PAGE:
Since you haven't provided any additional information, I'm just going to provide our best guess here, what SAJ14SAJ and I were both thinking.
If you want to put something in a croissant, whether it's a piece of chocolate or any other filling, the normal way is to put a strip of it along the side of the triangle which becomes the inside of the croissant. That way it gets completely surrounded when you roll it up and has no effect on the croissant holding together. This should work just fine for brown sugar. Just make sure not to go all the way out to the ends, or it may melt and seep out as you bake.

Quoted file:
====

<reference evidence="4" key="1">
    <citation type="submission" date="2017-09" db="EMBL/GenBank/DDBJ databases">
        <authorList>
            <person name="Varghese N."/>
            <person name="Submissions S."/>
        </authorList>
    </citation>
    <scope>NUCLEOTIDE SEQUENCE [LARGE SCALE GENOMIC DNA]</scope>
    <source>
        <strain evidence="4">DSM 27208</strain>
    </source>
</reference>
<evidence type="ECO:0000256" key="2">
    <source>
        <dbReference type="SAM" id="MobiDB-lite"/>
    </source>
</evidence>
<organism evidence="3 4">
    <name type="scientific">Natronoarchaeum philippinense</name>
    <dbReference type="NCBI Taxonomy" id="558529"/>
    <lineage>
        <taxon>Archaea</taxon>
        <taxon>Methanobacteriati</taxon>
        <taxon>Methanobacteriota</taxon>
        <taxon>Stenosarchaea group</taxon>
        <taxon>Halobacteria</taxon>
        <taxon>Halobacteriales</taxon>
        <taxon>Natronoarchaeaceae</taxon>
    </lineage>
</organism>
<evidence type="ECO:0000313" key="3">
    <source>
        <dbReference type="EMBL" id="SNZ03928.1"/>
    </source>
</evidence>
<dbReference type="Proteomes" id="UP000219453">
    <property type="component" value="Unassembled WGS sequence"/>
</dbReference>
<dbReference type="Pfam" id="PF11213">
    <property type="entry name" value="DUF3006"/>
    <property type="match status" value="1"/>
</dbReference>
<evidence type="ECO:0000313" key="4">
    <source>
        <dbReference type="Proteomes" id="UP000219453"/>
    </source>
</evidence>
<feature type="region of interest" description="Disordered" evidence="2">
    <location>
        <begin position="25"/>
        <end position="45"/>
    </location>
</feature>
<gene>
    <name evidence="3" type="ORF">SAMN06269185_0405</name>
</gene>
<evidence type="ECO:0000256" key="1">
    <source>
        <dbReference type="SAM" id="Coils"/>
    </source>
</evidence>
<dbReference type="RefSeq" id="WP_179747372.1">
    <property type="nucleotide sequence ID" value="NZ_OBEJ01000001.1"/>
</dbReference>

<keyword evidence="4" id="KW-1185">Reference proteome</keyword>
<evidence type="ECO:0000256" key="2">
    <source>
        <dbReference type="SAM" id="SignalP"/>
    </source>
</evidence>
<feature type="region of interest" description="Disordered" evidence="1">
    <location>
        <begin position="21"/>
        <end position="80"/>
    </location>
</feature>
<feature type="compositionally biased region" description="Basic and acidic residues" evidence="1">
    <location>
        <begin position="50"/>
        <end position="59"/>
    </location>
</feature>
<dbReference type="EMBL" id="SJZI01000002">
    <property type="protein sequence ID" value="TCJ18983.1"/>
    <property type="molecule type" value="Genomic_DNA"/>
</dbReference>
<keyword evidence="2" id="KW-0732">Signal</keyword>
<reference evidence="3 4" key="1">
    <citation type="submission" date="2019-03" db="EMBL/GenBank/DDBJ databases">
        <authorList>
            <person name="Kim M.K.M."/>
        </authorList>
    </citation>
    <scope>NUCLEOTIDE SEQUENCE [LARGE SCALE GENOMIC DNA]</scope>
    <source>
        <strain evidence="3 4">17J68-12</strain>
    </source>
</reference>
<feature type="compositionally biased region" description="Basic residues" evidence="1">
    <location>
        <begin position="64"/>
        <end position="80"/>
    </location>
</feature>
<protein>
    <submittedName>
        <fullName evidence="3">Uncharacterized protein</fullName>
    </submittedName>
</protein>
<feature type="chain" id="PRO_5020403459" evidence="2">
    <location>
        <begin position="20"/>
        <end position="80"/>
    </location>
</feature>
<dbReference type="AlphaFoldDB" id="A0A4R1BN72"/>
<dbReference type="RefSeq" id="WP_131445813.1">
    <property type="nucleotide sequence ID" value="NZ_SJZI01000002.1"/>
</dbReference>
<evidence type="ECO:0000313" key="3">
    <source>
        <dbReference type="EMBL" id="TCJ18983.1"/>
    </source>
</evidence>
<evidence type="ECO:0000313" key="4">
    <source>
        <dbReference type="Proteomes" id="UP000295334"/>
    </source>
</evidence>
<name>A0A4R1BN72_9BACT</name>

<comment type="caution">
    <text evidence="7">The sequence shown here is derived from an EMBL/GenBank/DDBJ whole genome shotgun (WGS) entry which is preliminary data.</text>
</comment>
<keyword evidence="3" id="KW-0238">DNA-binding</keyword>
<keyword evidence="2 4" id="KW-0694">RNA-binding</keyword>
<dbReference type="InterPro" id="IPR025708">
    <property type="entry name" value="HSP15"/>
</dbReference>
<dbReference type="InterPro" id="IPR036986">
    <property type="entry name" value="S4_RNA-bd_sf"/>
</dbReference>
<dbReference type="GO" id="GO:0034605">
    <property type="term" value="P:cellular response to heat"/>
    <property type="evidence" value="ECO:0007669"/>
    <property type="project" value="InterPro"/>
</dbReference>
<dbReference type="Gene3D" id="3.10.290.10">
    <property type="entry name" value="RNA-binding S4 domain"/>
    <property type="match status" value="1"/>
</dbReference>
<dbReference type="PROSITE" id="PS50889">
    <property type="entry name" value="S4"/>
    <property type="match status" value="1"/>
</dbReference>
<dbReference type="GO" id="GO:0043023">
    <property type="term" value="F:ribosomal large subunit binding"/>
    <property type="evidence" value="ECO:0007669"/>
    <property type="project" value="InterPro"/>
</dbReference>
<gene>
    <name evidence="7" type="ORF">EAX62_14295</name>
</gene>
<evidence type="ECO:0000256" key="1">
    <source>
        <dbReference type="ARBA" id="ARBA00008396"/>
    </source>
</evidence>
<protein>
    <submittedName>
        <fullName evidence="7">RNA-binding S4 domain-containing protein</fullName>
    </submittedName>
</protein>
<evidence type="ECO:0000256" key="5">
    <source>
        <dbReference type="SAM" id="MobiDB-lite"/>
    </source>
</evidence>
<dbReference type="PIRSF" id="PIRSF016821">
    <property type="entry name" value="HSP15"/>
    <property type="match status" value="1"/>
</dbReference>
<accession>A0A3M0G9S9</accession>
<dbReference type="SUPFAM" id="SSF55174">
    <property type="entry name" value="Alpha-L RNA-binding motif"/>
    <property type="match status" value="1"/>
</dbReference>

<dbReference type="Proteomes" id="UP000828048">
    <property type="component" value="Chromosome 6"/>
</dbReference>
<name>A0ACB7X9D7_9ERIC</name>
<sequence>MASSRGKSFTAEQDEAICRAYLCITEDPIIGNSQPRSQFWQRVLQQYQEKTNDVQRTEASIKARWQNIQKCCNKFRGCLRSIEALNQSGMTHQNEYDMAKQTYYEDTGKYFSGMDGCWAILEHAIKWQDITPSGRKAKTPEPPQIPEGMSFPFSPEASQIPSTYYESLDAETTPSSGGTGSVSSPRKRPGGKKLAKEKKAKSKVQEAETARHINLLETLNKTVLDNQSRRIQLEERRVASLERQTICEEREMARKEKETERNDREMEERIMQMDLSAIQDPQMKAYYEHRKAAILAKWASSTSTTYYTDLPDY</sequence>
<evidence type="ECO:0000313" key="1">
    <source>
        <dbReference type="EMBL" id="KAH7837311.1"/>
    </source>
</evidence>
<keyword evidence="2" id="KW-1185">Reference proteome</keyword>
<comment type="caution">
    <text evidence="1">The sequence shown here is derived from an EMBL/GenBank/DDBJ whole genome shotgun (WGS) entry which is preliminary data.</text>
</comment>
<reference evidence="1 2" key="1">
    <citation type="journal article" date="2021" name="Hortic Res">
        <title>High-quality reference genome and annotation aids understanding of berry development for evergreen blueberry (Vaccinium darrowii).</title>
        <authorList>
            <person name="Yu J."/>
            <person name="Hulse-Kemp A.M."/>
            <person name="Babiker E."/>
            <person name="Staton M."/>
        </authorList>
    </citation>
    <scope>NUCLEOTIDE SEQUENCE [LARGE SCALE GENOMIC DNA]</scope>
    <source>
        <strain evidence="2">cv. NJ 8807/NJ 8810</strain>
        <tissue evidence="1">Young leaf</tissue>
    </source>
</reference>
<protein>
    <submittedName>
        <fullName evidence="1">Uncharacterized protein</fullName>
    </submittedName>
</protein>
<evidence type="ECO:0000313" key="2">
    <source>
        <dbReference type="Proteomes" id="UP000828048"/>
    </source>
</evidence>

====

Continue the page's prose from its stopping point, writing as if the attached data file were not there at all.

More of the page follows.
From the little you said, the hardening up with butter or lard sounds like it's just a way to crisp up the outside. (Brushing with butter is a technique not limited to croissants.)
And finally, a wild guess, based on your crude translation: "lip" as in "projecting opening" (like perhaps the lip of a container) can be translated to "bord" or "rebord" in French; if your recipe said one of those, a better translation would be "edge" or "side", which is entirely consistent with what I said above.